This table is not real!

Years ago, I was teaching a group of students on reality and I banged on the coffee table in front of me and said, “This table is not real!”

Doubtful, startled and with a look that said, “prove-it-to-me,” they rolled their eyes in complete disagreement.

A friend reminded me recently of this episode. “Do you remember when you banged on the table and said, ‘This is not real?’”

“Yes, I do,” I said. “I don’t know how I knew, because I didn’t know what I was saying, yet I knew there was something more than the physical, life was more than dead wood that looked like a coffee table.”

So what is real? Most of us have caught ourselves crying over a movie, knowing it wasn’t real, but it sure felt real. The actor brought life to the physical film and script. Or maybe, we’ve studied a piece of art and wondered how the artist painted a certain object, such as a chair. The chair wasn’t real in the painting, but it sure seemed real enough. It is because the artist painted the image in a way that brought it beyond the confines of paint and canvas. It is the organization of colors, values and shapes that gave an illusion that it was real. Organization comes from the artist and it is the artist that breathes life into a dead object by his expression.

In relating this story to a friend, a pianist who has studied Bach with intense fervor, he immediately directed me to a music video by Rosalyn Tureck in which he asked me to consider the same thought of organization in music. Tureck had a profound influence on the musical world, especially in the field of Bach interpretation.

Tureck says Bach’s music was not made for one instrument only but excels beyond any one instrument. His main interest is the organization pattern itself, more than tone color. “Organization is non-material, non-physical,” she says, thus making his music abstract. “This brings us inevitably to the wonder of life and to spirituality and that is another major aspect of the ground that Bach shares with us in our intellectual, aesthetic, and spiritual movement into the future.”

What did Tureck mean? Whether we speak about music, painting or wood crafting, it is the human spirit that we embrace and the artist’s spirit that we behold in the work of art. The artist leaves behind some imprint of his spirit and we behold it in the abstract which is beyond the lines we draw.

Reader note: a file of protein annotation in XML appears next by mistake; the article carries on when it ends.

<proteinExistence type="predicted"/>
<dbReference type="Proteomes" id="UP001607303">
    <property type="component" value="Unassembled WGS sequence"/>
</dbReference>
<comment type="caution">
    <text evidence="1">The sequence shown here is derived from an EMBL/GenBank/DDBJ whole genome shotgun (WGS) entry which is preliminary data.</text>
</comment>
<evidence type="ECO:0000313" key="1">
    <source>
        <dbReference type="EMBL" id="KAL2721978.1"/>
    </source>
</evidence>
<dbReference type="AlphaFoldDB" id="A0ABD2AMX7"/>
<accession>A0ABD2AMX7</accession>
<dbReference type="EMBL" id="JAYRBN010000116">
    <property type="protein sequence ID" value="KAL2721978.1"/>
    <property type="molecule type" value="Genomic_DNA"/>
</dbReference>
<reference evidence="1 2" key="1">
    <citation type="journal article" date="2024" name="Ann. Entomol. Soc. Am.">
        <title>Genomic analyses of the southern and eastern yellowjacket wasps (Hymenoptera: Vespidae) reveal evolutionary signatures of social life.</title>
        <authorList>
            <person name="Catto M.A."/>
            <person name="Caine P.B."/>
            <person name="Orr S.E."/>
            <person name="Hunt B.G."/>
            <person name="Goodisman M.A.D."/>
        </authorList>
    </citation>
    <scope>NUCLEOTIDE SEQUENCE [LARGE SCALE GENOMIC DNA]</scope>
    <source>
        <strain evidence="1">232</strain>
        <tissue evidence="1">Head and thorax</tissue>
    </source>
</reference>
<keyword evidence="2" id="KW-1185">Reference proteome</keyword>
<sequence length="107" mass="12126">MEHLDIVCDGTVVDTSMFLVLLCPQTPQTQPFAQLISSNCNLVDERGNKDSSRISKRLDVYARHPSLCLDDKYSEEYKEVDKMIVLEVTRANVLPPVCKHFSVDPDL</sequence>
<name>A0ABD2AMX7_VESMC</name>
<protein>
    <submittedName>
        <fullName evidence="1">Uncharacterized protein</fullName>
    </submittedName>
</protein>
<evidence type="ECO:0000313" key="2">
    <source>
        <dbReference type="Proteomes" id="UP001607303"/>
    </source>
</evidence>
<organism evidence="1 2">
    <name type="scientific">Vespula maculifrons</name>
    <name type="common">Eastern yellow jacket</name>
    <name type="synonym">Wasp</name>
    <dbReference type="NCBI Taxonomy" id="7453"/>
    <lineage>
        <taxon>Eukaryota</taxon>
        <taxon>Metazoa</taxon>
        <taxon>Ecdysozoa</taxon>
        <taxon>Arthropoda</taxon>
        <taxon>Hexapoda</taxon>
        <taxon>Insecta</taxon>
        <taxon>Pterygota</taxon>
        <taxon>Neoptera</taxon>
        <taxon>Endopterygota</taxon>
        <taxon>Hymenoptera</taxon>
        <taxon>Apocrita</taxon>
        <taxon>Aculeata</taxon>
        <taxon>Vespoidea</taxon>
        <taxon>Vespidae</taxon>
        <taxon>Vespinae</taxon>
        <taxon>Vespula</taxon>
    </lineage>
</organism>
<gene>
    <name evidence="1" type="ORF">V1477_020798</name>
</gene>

“The true work of art is but a shadow of the divine perfection.” These are words by Michelangelo. Spirit is invisible to the eye, but it has substance and is weighty. It is more than a ghostly quality, like the air that we breathe, it is the life we live and this is the mystery.

My good friend who directed me to Tureck’s video says it this way. “Bach had the ability to organize notes to make music. But doesn’t every good composer do that too? What about him is not like the others, that he has in common with Rembrandt, but not with Chopin. Chopin’s music is as organized as Bach’s, but he develops his artistic product out of sonorities for a specific effect, which is lost when played on the wrong instrument. Bach seems primarily focused on organization patterns, so the beauty he captures remains in place, even if the sonority is changed.”

This is all too high for my thinking, but the coffee table? Well, it came and went, and where ever it is, probably still holds magazines and the organization of wood, paint and polish represents a table. But, we still carry a moment in our minds when a statement disturbed the students and they questioned whether it was real or not.

The spirit of Rembrandt and others live on and transcends into our time A Rembrandt has never lost its substance or life, neither has Bach. And as uniquely our spirits continue to live in our work.

The Final Brushstroke! Spirit is the substance that artists create with. Paint, canvas, paper or wood are just the vehicles that express it.

Comments from readers 

If you have any comments or commentary for Life in the Artist’s Lane, we would enjoy hearing from you. E-mail us at bettyslade@centurytel.net

Quote for the week

“If people knew how hard I worked to get my mastery, it wouldn’t seem wonderful at all.” — Michelangelo.

What’s happening at the Co-op

The High School Artist’s Exhibit reception is almost here. Come by the Co-op (150 Pagosa St.) Sunday, anytime between 1-4 p.m. and meet the incredible high school artists and see their work. The winners will be announced at 1 p.m. and prizes from the following sponsors will be awarded: DSP Pizza, JJ’s Riverwalk Restaurant, Shanghai Restaurant and Nello’s.

Visit our Web site, www.pagosaspringsartists.com. We are still receiving works by artists and craftspeople who want to become members of the Co-op.


Photo courtesy Betty Slade
Ashley Iverson’s “Beautiful Wind” is one of the works featured in the High School Artists Exhibit at the Pagosa Springs Artisans Co-op. A reception for the artists will be held Sunday.